Mair was allowed to come with us to the laboratory. Her father believed that this was for the best, so she could see with her own eyes how powerful a force time was, and that we didn’t have a chance against it. Llywarch had had a word on the videophone with her company’s producer in the Theatre, and after some protesting he agreed that Mair’s understudy could take her place again that night.
There was a tear even in Mrs. Llywarch’s eye as I bade farewell to her.
“I can’t say ‘come back soon’ to you, Ifan,” she said. “But I can say that I’ve enjoyed having you here exceptionally, and I’ll think about you often. And I hope you think of us from time to time.”
“I shall, Mrs. Llywarch. Thank you very much for your welcome. And… well, good night.”
That last journey through the beauty of Cardiff was painful for me. The evening sun fell on its towers, its colourful houses and its trees, and on the lads and girls who greeted each other as they walked through its streets, enjoying life and living for a purpose. Traffic flowed along the radiomagnetic roads, steadily and pleasantly. And I was going through the midst of all of it in Llywarch’s car, holding Mair’s hand, like a man on his way to the gallows.
Llywarch told us both to go into the small side-room, the one that I’d first walked into from the laboratory six nights ago. He wisely closed the door on us. Mair was pale, and I was silent. After a while, I said,
“Everything’s happened so quickly, Mair.”
“Did your father explain to you?” I said then.
“Yes, he explained.”
“This is for our own good.”
“So he said.”
I fell silent again. At last, I couldn’t hold back any longer and I held her. She lay her head on my shoulder and began to sob.
“Don’t cry, Mair.”
“That’s silly advice.”
“You have lots of admirers. You said that to me one night…”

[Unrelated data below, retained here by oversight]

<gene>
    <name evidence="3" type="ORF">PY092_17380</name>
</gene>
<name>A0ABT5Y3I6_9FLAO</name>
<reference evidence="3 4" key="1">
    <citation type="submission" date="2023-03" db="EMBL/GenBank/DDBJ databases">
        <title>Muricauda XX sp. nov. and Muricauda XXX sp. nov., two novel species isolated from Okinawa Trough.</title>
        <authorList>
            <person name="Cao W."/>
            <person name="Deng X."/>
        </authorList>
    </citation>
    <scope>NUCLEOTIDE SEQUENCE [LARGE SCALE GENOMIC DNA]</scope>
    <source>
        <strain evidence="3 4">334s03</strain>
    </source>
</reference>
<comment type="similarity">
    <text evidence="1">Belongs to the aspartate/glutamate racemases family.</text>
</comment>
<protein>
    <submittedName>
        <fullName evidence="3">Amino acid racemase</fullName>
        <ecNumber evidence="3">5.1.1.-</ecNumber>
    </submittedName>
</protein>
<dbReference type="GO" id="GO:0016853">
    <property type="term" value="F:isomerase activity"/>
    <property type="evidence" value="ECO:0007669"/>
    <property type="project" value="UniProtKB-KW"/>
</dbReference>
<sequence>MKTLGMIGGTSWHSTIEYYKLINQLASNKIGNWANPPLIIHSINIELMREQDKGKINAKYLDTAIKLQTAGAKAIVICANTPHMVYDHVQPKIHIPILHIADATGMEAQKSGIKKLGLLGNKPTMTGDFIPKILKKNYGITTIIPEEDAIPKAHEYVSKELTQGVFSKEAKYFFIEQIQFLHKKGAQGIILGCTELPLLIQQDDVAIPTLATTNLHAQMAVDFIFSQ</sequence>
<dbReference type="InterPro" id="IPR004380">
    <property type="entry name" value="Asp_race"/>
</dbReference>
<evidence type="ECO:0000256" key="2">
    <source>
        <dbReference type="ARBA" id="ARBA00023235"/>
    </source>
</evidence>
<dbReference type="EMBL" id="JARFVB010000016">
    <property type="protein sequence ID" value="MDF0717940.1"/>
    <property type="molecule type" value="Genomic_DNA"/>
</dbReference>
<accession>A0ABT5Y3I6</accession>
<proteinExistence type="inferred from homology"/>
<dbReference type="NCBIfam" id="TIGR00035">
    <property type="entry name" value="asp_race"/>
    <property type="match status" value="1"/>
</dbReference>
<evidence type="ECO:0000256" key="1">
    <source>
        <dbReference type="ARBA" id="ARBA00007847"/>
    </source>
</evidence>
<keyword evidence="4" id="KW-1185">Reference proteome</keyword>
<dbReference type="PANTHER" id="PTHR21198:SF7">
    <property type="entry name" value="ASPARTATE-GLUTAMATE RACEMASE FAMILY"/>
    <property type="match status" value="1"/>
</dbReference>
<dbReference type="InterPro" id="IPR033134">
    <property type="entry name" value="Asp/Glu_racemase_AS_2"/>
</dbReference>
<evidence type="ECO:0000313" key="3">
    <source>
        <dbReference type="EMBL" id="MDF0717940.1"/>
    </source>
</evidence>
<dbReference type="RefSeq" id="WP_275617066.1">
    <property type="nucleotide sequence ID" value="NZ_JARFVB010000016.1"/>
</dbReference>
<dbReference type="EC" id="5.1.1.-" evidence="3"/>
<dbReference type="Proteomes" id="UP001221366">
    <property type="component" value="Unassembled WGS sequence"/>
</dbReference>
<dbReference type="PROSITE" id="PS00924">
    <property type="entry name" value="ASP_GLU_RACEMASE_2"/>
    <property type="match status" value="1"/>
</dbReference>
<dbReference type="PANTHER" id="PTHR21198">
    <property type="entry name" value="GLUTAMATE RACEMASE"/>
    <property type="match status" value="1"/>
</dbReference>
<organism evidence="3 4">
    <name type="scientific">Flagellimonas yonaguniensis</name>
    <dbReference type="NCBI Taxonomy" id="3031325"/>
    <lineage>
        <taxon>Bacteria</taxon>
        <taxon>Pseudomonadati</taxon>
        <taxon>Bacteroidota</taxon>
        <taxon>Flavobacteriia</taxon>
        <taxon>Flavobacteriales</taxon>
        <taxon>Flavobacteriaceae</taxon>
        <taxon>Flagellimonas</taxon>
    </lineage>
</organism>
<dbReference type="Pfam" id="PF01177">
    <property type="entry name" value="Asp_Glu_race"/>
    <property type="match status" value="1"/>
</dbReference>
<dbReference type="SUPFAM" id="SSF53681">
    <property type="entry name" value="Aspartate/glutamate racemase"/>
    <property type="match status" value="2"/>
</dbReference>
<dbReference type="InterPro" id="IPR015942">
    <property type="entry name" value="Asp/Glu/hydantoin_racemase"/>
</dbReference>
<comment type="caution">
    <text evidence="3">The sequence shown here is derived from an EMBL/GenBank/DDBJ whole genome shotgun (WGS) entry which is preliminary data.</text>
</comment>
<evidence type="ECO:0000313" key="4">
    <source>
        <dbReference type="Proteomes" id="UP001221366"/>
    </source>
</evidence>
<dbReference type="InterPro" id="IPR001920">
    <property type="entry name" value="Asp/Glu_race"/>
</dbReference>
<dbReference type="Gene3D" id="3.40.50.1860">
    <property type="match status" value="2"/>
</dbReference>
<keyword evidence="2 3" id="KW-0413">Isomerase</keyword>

“I haven’t loved any of them.”
“You shall. After I’ve gone…”
“Why do you have to go? Oh, I know that my father has said it’s not safe for you to stay, but…”
“You father knows best. I spoke like a fool at tea-time, I couldn’t bear the thought of leaving you. But now…”
“Help me to be brave, Ifan.”
She dried her eyes. She turned the two big dark eyes towards me and said,,
“I’ll remember these days all my life. They weren’t for nothing, were they, Ifan?”
“No, Mair. Not for nothing.”
She kissed me on the cheek, and then opened the door. Llywarch was standing there.
“Well, my children, we’re ready if you are. Come through here for a minute, Ifan. You’d better change your clothes before starting off.”
I changed back into the clothes I’d arrived in a week before. Then Llywarch asked me to lie down on the couch next to the big translucent machine which was all dials. The lad called Gwilym stood alongside the machine, and Llywarch stood over my head. His face was kind.
“The journey back will be easier than the journey here, Ifan. All you need to do is completely relax. The machine will do the rest. Don’t mourn over leaving us. Once you’re back, do all you can to make Wales free. This prosperous Wales that we live in today depends on what you did in your own time, and all who worked with you. Safe travels, Ifan.”
Then he turned to Gwilym, and said,
Gwilym flicked switch on the machine, and the couch beneath me started vibrating softly.
“Motion six,” said Gwilym.
“Mesmeriser,” said Lywarch.
Gwilym pulled a lever, and I felt myself sinking slowly into a pleasant stupor. Llywarch looked at me.
“Level ten,” he said.
“Mesmeriser level ten,” said Gwilym.
And those were the last words I heard. I was slipping further, further all the time. The last thing I saw before my eyes darkened was Mair’s face, and in a strange way that gave me peace as I began my journey.